Monday 19 August 2019

Design can be key to shaping success for export sector

Enterprise Ireland operations director Paul Stack. Photo: Colm Mahady Fennell Photography
Enterprise Ireland operations director Paul Stack. Photo: Colm Mahady Fennell Photography

Stephen Hughes

Ireland has not always considered itself a design nation. Yet our understanding of what good design means has evolved as companies recognise its commercial potential across sectors. One milestone occurred when the Design & Crafts Council delivered Irish Design 2015 on the behalf of Enterprise Ireland and the Department of Business, Enterprise and Innovation. Since that year-long programme, the commercial impact of design in Ireland has continued to evolve. Businesses that may once have viewed design as inessential now recognise its potential.

For today's exporters, an approach to design should embrace two main elements: technology and user experience. Technology describes how a product functions, and user experience how customers engage with the solution, or more importantly, how the solution engages its users. The importance of both has been clear to B2C companies for some time, with the iPhone a famous example of excellence in both. Awareness has spread to less obvious applications, like the production of agricultural machinery. Manufacturers in B2B industries now understand that design can make products look efficient, so that a user's impression of quality is often shaped by design.

Enterprise Ireland has always supported design, mostly with a small 'd', as a crucial component of product development. Irish businesses are actively encouraged to approach Design with a capital 'D', by introducing it into strategy and planning at an earlier point. That focus allows design to have a greater impact than when it is treated as one aspect of product development.

Exporters, in particular, must treat design as strategic. Customers in different markets often have different responses to technology and user experience. It cannot be assumed that design will translate across markets. Firms must, at the very least, consider how to adapt to each market targeted.

Enterprise Ireland supports more and more companies to give design the focus it deserves. The success of Marco Beverage Systems, a hot water delivery systems company, has been fuelled by design-driven innovation. Paul Stack, operations director, explains that design transcends surface styling.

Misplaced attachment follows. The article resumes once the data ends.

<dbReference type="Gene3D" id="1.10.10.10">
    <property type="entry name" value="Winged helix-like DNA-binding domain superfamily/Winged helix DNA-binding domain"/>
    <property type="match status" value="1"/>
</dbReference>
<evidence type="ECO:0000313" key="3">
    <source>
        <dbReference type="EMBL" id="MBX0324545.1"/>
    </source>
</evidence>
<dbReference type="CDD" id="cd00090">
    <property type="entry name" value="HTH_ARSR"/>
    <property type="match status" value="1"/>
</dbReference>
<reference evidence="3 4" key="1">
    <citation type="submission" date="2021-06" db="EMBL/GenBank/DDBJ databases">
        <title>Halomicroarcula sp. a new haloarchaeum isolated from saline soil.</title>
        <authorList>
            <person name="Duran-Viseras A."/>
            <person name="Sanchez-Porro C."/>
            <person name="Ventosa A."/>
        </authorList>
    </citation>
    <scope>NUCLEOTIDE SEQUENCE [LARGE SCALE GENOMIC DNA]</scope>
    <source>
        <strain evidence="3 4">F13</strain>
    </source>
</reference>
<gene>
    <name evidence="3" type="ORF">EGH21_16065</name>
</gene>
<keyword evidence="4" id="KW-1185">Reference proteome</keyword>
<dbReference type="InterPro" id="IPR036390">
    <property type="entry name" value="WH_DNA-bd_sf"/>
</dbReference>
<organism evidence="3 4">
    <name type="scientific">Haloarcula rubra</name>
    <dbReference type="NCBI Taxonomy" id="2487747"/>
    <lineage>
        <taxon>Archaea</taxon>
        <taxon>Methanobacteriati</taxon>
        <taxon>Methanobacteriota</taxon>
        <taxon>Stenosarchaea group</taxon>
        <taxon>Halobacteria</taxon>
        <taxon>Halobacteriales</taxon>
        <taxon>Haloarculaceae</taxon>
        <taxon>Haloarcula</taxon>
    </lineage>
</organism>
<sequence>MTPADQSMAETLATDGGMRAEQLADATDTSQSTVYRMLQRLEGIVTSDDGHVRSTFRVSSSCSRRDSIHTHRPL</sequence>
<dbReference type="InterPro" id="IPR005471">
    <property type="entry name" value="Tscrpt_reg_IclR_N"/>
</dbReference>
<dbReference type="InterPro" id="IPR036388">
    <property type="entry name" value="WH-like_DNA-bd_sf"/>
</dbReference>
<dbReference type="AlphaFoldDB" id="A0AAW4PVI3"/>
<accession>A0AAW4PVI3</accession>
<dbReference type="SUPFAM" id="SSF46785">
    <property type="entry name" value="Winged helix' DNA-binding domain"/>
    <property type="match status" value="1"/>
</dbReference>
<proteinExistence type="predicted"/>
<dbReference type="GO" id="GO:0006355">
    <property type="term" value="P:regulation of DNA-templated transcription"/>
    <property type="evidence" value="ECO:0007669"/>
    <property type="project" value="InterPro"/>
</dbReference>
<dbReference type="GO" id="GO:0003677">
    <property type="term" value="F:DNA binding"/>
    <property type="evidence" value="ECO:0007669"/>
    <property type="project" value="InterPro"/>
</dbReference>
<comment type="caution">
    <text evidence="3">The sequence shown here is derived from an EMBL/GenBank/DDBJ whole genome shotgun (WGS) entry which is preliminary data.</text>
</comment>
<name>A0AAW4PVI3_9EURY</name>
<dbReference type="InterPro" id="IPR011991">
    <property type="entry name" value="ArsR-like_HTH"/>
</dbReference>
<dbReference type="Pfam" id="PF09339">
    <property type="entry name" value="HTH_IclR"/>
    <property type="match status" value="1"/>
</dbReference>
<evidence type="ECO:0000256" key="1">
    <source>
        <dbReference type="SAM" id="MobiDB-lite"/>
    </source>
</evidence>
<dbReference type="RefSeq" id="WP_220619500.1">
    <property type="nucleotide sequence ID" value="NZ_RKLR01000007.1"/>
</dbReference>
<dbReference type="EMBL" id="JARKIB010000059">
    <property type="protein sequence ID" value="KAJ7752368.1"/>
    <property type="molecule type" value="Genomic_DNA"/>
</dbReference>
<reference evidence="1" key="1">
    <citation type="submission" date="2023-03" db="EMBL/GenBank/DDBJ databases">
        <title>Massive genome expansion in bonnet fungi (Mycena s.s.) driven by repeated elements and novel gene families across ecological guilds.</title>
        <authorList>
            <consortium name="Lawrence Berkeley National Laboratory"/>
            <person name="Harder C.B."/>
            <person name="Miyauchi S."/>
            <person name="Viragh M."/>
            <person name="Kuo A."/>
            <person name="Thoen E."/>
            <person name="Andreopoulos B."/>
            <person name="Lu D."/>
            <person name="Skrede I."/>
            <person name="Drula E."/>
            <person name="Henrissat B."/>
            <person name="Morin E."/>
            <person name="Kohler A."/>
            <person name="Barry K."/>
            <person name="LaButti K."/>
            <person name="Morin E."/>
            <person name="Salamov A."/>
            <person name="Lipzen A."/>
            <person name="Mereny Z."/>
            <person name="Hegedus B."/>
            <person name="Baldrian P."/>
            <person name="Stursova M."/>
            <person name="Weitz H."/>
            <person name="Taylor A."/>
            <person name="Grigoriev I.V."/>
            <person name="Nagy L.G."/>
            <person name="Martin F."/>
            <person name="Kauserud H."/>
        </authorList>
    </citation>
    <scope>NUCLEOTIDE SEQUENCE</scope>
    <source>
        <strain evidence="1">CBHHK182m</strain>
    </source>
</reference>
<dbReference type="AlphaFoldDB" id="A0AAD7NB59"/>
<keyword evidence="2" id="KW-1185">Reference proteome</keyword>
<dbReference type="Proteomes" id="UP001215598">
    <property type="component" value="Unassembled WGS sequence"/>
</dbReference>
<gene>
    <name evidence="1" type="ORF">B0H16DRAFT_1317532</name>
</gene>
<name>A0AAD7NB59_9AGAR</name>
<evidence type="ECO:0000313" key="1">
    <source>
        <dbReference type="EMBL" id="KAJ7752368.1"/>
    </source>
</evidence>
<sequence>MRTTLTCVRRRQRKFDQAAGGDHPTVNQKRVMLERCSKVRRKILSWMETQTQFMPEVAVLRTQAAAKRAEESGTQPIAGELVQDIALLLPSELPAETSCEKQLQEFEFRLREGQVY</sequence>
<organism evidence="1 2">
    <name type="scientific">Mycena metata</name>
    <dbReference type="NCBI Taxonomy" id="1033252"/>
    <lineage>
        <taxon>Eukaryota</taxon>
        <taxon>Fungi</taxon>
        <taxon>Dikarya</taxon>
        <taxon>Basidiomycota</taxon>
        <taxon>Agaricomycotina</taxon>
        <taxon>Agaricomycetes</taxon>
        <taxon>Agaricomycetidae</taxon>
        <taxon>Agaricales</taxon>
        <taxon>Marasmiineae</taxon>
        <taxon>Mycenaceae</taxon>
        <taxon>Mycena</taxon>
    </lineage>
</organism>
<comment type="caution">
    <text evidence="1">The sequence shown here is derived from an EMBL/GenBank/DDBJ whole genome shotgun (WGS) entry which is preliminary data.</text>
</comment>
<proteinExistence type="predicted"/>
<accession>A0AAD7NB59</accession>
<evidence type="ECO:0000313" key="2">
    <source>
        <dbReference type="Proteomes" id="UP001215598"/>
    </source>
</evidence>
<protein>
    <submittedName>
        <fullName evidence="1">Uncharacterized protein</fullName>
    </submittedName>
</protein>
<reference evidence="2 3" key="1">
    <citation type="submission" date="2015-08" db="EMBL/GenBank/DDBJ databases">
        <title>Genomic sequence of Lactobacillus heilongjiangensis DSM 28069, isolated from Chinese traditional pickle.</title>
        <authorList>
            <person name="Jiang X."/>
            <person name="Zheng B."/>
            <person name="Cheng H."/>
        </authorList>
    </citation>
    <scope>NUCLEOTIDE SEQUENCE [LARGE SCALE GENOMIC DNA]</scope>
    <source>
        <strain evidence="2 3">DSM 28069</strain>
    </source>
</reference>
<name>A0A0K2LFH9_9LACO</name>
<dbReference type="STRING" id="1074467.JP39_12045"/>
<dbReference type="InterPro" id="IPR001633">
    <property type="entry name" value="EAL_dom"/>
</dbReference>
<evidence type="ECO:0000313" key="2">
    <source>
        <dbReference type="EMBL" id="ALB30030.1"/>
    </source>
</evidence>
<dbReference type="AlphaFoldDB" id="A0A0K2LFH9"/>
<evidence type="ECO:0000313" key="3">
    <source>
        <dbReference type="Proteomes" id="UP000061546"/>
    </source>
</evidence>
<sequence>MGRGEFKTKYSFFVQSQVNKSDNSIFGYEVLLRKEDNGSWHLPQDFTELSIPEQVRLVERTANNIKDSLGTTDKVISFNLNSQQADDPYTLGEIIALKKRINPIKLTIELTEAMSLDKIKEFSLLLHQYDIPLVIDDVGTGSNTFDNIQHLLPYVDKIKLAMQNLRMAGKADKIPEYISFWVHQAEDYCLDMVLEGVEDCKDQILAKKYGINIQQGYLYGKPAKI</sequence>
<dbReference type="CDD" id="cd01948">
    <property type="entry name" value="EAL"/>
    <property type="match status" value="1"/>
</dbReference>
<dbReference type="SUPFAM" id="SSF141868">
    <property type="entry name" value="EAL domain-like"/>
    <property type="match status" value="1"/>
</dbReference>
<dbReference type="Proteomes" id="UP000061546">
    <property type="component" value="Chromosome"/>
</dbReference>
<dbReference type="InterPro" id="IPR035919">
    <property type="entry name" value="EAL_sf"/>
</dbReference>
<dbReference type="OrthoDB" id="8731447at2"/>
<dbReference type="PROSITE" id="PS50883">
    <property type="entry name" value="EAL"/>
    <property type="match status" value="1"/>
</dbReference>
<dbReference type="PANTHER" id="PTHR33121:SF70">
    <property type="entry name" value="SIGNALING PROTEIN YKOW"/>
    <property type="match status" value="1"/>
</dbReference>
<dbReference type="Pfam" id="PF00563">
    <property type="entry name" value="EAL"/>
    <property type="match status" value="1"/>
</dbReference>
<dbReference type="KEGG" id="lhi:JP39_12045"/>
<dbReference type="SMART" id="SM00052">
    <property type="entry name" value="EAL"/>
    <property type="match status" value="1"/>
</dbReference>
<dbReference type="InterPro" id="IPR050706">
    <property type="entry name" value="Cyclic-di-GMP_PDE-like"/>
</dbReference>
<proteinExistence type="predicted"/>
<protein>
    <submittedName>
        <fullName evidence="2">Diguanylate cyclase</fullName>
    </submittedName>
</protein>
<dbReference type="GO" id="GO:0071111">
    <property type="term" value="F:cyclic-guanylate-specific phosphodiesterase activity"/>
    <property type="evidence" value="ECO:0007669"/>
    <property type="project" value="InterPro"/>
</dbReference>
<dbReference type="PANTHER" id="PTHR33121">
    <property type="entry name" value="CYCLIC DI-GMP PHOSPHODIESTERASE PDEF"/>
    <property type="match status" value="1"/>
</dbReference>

"The main considerations for our design team are energy efficiency, beverage excellence and design excellence, incorporating user experience and aesthetics," he says. With just under 100 employees globally, its products can be seen in major businesses, including Starbucks, Bewley's and Costa Coffee. "A reputation for good design and innovation increases your brand value and drives sales all by itself," says Stack.

For Mcor, a Louth-headquartered company that develops the world's only line of paper-based 3D printers, RD&I enabled a software redesign and a complete architectural change of electronics. The resulting Arke is an integrated printer, with a low price-point that opened up new markets. The benefits of design-driven innovation are clear in Mcor's projection that 2018 will see a doubling of staff and fivefold increase in sales revenue.

Alpha Wireless, an antenna manufacturer headquartered in Portlaoise, worked closely with customers to design a product tailored to specific regulations. "Enterprise Ireland's Business Innovation Initiative funding allowed us to set up an advisory group of industry experts from across the globe," says CEO Fergal Lawlor. "We worked with them to review the market, decide what technologies were needed and develop a new concept."

Since applying for funding in 2015, Alpha Wireless sales in the UK are now in the millions and it has more than doubled its Irish workforce to 120 employees. These examples show the potential of design to shape business results.

Stephen Hughes is Enterprise Ireland manager for construction, timber and consumer retail

Sunday Indo Business

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